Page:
National Forest Insect Collection (NFIC) at Forest Research Institute, Dehradun is a unique and largest collection of forest insect specimens of Indian sub-continent. The collection has pride of holding about 3,00,000 pinned specimens (20,126 authentically identified species represented under 23 orders, 121 super-families, 281 families and 5589 genera).The oldest specimen in the collection dates back to the year 1858 i.e., Hospitalitermes monoceros (Isoptera: Termitidae). The insect specimens of NFIC preserved in 3140 showcases stored in 157 wooden cabinets holding reference and type materials, and about 1500 boxes with duplicate collections. There are also about 5,000 slides in the collection. Many insects have been obtained in exchange with other institutions in India and abroad. The collection mainly comprises of forest insects of injurious nature. Researchers from India and abroad regularly visit NFIC to study and refer insect specimens. Insects being the most diverse group of organisms pose a challenge before the stakeholders for their correct taxonomic identification and an authenticated insect collection thus is the most important reference point for such studies.


During the time when foundation of forest entomology was in making it was very difficult to identify the insects collected in general surveys and in special investigations. At that time in India almost zero facility was available on insect identification. This great impediment in forest entomology research was removed by none other than A. D. Imms, who was appointed as Systematic Entomologist in 1911. Prof. Imms in this direction focused on two fundamental requirements at that time – an authoritatively identified reference insect collection and second a good library. This collection was built up during the first half of the twentieth century through contributions made by staff of the division and forest officers of British India posted in various states of the country. Many insects have also been obtained in exchange with other institution in India and abroad. As in the country there were very few taxonomists, therefore, insects were regularly sent to specialists world over; few name of famous taxonomists who identified our material were Arrow, Baranov, Blair, Breuning, Chopard, Collenette, Corporaal, Cushman, Ferriere, Fleutiaus, Frazer, Grouvelle, Horn, Jordon, Kleine, Lesne, Marshall, Meyrick, Obenberger, Prout, Snyder, Thery, Urarov, Waterston, etc. Later on, after independence, Dr. Gupta and co-workers (Delhi Univ.), Dr. M.S. Mani (St. John’s College, Agra), Pajni, Rose, Saini and Wallia (from Punjabi University, Patiala), Dr. T. Ananthakrishanan (ZSI), etc. in India and various other international taxonomists like Wood, etc. studied and identified the collection. By 1920, knowing the pace with which the collection is building up, it was realized that whole time attention of a competent taxonomist will be required to scientifically maintain the collection. There was quite a fast pace of adding insect species to the collection during the pre independence period, but the trend had a great fall in post independence era.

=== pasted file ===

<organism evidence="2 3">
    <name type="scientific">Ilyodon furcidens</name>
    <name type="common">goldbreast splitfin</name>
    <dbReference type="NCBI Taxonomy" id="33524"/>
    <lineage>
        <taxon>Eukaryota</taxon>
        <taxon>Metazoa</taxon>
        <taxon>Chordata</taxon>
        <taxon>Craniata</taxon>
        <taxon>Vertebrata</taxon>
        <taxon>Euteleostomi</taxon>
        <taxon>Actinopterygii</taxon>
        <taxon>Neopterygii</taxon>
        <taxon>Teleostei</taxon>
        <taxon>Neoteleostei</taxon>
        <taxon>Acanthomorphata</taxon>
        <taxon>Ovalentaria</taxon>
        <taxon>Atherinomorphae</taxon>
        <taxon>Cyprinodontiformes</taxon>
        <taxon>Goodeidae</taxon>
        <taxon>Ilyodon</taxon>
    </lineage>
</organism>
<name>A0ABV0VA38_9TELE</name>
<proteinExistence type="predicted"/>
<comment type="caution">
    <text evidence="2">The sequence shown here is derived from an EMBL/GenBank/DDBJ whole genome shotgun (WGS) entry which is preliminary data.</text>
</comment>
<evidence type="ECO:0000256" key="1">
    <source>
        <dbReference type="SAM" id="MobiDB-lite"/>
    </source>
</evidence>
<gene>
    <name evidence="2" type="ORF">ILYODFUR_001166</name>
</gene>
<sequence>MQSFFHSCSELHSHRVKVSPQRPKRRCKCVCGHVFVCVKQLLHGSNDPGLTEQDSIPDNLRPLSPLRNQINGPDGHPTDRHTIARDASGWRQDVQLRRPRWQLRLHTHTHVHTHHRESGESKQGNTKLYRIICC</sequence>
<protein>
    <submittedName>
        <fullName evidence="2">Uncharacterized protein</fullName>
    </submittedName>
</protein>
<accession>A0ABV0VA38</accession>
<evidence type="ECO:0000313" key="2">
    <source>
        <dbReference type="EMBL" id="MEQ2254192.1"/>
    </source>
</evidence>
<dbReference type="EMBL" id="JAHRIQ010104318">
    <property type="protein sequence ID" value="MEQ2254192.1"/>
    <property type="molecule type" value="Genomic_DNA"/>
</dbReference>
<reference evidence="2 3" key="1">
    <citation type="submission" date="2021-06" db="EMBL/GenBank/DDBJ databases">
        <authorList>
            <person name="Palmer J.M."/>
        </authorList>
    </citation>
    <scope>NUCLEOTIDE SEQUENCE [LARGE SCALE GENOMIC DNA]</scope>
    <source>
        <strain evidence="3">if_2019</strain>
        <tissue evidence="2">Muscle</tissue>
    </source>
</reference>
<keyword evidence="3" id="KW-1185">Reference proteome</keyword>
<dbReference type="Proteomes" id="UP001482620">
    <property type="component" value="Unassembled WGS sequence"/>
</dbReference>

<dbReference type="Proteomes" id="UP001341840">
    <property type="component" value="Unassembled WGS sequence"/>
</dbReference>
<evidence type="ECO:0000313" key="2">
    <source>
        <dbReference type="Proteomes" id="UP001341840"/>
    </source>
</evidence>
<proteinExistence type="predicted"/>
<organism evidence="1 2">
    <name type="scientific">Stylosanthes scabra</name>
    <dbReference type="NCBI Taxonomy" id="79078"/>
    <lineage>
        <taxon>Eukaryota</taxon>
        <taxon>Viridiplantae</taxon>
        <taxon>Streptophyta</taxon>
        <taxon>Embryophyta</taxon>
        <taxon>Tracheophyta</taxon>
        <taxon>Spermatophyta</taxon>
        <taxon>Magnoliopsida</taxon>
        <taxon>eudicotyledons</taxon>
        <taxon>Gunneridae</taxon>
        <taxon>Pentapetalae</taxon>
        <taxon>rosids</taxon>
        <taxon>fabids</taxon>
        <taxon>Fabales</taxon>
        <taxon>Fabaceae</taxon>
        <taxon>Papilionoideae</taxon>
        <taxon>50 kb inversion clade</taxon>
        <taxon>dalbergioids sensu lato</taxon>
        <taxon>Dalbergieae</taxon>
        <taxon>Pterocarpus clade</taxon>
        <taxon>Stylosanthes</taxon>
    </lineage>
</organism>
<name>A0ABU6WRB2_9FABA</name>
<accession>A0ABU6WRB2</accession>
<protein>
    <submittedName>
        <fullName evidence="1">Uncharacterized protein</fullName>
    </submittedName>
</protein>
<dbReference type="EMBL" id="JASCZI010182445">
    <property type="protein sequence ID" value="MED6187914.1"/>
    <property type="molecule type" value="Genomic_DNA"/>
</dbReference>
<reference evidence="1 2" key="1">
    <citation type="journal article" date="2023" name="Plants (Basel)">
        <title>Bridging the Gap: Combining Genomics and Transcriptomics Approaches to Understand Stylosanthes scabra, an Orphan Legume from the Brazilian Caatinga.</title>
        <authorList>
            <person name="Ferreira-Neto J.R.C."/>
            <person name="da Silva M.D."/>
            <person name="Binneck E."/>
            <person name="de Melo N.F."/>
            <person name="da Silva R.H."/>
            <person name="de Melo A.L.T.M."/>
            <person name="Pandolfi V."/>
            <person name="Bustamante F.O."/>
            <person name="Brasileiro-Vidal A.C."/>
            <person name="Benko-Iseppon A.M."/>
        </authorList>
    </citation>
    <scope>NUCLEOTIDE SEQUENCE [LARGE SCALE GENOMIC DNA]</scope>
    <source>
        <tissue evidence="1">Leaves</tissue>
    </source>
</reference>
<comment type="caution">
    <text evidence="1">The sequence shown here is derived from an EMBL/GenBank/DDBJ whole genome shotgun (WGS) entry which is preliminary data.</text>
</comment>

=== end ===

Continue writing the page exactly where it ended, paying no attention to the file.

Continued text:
Significance of NFIC database

NFIC is the first forest insect collection in the country that has been completely digitized on international standards with taxonomic details, multidimensional good quality pictures and their passport data. This precious collection forms a baseline data and regularly referred for different scientific studies such as taxonomic identification, diversity assessment and also insect distributional changes in wake of climate change. The animal diversity is declining worldwide. Some of the older preserved insect specimensare now not available at their earlier habitat or has become rare. This data base will facilitate the identification and referencing of insect species to the researchers and other stake holders with remote access. The digitized specimens would also be helpful in keeping pace and rechecking the changes in determining taxonomic identity on account of continuous scientific advancements. The collection is also useful in prioritizing insect diversity conservation and insect-pest management by comparing their historic insect records. The historic record of invasive insect-pest species can be traced back and their location-wise prevalent natural insect enemies in the record would be helpful in strategizing biocontrol. The insect collection is an important resource for training and educating young insect taxonomists, researchers and students.